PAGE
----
|Publication number||US7589962 B1|
|Application number||US 08/902,371|
|Publication date||Sep 15, 2009|
|Filing date||Jul 29, 1997|
|Priority date||Jul 29, 1997|
|Also published as||WO1999006903A1|
|Publication number||08902371, 902371, US 7589962 B1, US 7589962B1, US-B1-7589962, US7589962 B1, US7589962B1|
|Original Assignee||Intel Corporation|
|Export Citation||BiBTeX, EndNote, RefMan|
|Patent Citations (25), Non-Patent Citations (1), Referenced by (20), Classifications (19), Legal Events (1)|
|External Links: USPTO, USPTO Assignment, Espacenet|
The present invention relates to an apparatus for cooling heat dissipating components within electronic and computer system enclosures.
Integrated circuits (ICs) are typically housed within a plastic or ceramic package. The packages have leads or surface pads that are soldered to a printed circuit board. The circuit board and package are often located within an enclosed computer chassis that contains other circuitry associated with the computer system such as peripherals, memory cards, video cards, power supplies, etc.
It is desirable to have a high rate of heat transfer from the IC package in order to maintain the temperatures of the IC within safe operating limits. Modern microprocessors typically employ millions of transistors in internal circuitry that require some type of cooling mechanism, otherwise, excessive temperatures may affect the performance of the circuit and cause permanent degradation of the device. Hence, as the performance of integrated circuits continue to expand, the need to provide more efficient, reliable and cost effective heat removal methods has become increasingly important in the design of computer system enclosures and particularly in small general purpose computer systems, such as laptop and notebook computers.
A number of prior art methods have been used to remove heat from heat generating components located within the confines of a computer system enclosure. For example, the method of cooling integrated circuit devices within notebook computers has evolved from the simple attachment of a finned heat sink to the top surface of the device, to the development of finned heat sinks having integral fans. More recent developments have included the use of large, flat heat spreading plates. In such applications, the integrated circuit (generally, the CPU) is directly or indirectly attached to a metal plate having a large heat spreading surface area.
Some prior art heat removal systems utilize the computer keyboard as the system heatsink structure. As shown in
U.S. Pat. No. 5,568,360 also describes a heat removal system for a portable computer wherein the keyboard support plate serves as the system heat sink.
A common problem associated with these prior art heat removal system is that the heat pipes are attached to a metal heat spreader plate along discrete locations. As a result, the temperature distribution across the surface of the heat spreader plate and keyboard tends to be non-uniform. The thin profile of the heat spreader plate also inhibits a uniform distribution of temperature across the keyboard. These result in the keyboard being substantially warmer in locations adjacent to the heat pipe and cooler at points located away from the heat pipe. This reduces the efficiency of the heat removal system. Moreover, the existence of hot spots along the surface of the keyboard can cause discomfort to the user.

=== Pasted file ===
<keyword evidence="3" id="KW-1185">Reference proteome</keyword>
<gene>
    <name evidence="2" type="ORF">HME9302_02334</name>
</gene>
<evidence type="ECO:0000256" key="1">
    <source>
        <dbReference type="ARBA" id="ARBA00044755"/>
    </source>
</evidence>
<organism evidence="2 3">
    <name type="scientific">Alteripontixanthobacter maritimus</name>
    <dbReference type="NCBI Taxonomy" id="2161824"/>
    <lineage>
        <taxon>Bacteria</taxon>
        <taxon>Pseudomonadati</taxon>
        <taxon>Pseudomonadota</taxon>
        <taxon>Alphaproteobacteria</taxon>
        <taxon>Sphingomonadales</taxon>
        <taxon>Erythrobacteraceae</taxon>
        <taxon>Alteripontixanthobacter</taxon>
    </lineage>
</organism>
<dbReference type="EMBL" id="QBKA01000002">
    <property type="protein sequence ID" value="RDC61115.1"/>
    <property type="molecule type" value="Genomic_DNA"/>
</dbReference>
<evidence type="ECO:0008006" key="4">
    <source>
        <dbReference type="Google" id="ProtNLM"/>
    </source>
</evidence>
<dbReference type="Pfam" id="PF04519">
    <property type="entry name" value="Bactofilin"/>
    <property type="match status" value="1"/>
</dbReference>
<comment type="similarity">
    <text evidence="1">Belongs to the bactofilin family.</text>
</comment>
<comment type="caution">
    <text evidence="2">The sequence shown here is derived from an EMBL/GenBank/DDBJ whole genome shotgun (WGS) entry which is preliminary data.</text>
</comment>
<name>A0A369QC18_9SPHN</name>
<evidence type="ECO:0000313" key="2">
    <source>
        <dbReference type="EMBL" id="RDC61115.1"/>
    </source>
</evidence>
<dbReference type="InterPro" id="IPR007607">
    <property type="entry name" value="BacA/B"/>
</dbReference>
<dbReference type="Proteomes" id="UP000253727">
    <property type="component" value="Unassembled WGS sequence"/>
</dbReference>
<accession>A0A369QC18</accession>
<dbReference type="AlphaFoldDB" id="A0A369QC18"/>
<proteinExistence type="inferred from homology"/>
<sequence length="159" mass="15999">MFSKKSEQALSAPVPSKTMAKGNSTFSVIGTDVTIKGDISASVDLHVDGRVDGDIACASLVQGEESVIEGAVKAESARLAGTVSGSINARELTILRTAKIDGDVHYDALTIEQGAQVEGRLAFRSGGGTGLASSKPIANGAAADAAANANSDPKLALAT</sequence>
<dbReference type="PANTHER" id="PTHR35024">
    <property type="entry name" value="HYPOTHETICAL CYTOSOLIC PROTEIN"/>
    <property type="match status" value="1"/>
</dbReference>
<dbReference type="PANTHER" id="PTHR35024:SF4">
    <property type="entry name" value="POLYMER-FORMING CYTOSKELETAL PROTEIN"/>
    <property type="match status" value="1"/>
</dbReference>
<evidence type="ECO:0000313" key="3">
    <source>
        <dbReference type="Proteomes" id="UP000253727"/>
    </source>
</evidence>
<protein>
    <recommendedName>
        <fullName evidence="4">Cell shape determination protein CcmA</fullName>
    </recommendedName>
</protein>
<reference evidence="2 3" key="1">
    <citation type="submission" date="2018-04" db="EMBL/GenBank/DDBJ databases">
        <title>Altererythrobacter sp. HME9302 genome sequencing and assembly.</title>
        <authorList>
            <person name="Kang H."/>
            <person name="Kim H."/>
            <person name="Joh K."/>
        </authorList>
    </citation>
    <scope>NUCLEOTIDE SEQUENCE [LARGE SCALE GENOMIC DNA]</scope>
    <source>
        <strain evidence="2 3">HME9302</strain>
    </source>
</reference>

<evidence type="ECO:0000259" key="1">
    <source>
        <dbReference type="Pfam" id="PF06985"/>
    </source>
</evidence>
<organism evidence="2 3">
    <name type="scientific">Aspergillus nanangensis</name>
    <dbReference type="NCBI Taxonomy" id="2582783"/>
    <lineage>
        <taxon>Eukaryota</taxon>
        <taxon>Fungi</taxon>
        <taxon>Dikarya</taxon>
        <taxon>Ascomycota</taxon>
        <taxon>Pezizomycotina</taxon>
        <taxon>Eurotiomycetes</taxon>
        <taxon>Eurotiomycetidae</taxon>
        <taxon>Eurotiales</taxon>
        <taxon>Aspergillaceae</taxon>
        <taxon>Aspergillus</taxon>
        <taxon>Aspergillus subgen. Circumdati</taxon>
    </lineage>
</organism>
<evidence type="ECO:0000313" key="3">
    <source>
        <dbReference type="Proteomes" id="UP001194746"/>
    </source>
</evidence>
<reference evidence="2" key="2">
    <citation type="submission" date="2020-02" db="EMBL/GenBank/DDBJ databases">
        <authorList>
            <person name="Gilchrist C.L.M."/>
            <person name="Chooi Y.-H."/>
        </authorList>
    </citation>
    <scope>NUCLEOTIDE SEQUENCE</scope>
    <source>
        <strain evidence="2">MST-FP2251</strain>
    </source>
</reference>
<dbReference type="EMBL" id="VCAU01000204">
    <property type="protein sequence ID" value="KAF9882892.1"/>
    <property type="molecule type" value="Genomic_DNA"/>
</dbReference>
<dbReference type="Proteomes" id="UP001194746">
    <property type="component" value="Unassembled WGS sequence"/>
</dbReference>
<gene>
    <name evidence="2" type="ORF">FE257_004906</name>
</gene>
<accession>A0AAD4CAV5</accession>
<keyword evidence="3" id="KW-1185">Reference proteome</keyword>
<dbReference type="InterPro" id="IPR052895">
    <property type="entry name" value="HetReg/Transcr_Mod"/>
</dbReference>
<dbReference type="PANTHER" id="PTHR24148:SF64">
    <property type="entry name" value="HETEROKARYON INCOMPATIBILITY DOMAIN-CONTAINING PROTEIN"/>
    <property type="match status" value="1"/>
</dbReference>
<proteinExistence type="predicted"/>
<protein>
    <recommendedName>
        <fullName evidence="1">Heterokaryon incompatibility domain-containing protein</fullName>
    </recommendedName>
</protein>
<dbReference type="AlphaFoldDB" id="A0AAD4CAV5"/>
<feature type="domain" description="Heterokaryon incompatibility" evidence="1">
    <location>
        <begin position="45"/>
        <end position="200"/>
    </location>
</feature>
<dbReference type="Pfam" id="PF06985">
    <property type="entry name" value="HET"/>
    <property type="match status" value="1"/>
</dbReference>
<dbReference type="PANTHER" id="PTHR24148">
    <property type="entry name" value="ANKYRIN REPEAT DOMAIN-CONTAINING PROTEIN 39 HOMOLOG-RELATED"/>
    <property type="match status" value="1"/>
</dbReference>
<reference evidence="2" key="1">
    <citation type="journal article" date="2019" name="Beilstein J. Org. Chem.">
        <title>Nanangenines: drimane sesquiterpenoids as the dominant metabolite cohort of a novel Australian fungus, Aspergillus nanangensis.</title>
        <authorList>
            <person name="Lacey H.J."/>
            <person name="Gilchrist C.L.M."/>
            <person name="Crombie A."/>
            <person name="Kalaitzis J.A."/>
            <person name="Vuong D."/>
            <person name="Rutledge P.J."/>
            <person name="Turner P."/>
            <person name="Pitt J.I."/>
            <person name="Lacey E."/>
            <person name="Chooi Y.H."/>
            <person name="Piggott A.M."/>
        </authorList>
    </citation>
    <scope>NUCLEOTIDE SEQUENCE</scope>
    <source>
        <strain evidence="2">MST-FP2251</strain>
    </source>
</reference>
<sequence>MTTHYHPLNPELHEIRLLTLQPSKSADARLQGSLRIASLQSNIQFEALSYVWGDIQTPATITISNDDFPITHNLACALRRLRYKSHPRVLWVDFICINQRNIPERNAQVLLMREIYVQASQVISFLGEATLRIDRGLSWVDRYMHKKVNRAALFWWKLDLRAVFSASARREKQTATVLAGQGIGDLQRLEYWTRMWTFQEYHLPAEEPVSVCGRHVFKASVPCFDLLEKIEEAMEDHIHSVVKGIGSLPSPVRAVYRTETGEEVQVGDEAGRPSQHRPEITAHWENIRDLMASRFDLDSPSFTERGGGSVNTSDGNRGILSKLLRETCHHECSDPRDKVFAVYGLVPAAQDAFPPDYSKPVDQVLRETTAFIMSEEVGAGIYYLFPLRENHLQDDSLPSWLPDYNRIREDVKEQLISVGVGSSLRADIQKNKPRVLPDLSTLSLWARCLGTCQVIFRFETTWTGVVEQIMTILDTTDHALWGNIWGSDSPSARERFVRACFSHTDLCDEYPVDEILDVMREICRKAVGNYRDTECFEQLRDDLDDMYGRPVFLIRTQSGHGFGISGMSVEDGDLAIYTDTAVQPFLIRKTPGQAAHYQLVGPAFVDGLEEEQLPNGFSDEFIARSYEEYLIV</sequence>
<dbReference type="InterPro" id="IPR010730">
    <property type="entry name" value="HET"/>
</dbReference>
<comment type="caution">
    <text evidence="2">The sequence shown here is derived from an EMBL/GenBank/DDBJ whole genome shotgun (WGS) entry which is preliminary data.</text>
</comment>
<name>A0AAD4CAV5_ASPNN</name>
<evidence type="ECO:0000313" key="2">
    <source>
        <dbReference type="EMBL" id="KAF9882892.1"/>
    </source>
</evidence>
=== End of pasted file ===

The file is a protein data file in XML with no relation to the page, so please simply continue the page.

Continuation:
What is needed then is an apparatus and method which solves the aforementioned problems associated with cooling internal electronic circuits located within portable consumer electronic and computer devices. Particularly, what is needed is a highly efficient cooling system that is conformable to the size restrictions imposed by small form factor and thin profile electronic devices, such as, for example, notebook computers.
An apparatus for removing heat from a heat generating component located within a portable computer system enclosure is disclosed. In accordance with the present invention a flat heat pipe is attached to the bottom surface of a portable computer keyboard support plate. The flat heat pipe is thermally coupled to one or more heat generating components housed within the computer system enclosure.
The present invention is illustrated by way of example and is not limited by the figures of the accompanying drawings, in which like references indicate similar elements, and in which:
An apparatus for removing heat from a heat generating component located within a portable computer system enclosure is disclosed. In the following description, numerous specific details are set forth such as material types, processing steps, etc., in order to provide a thorough understanding of the present invention. However, it will be obvious to one of skill in the art that the invention may be practiced without these specific details. In other instances, well known elements and processing techniques have not been shown in particular detail in order to avoid unnecessarily obscuring the present invention. In order to illustrate the need for cooling systems that are capable of being integrated within an enclosure having limited available space, this discussion will mainly be limited to those needs associated with removing heat from integrated circuits housed within portable computers, such as notebook and laptop computers. It will be recognized, however, that such focus is for descriptive purposes only and that the apparatus and methods of the present invention are applicable to other electronic devices.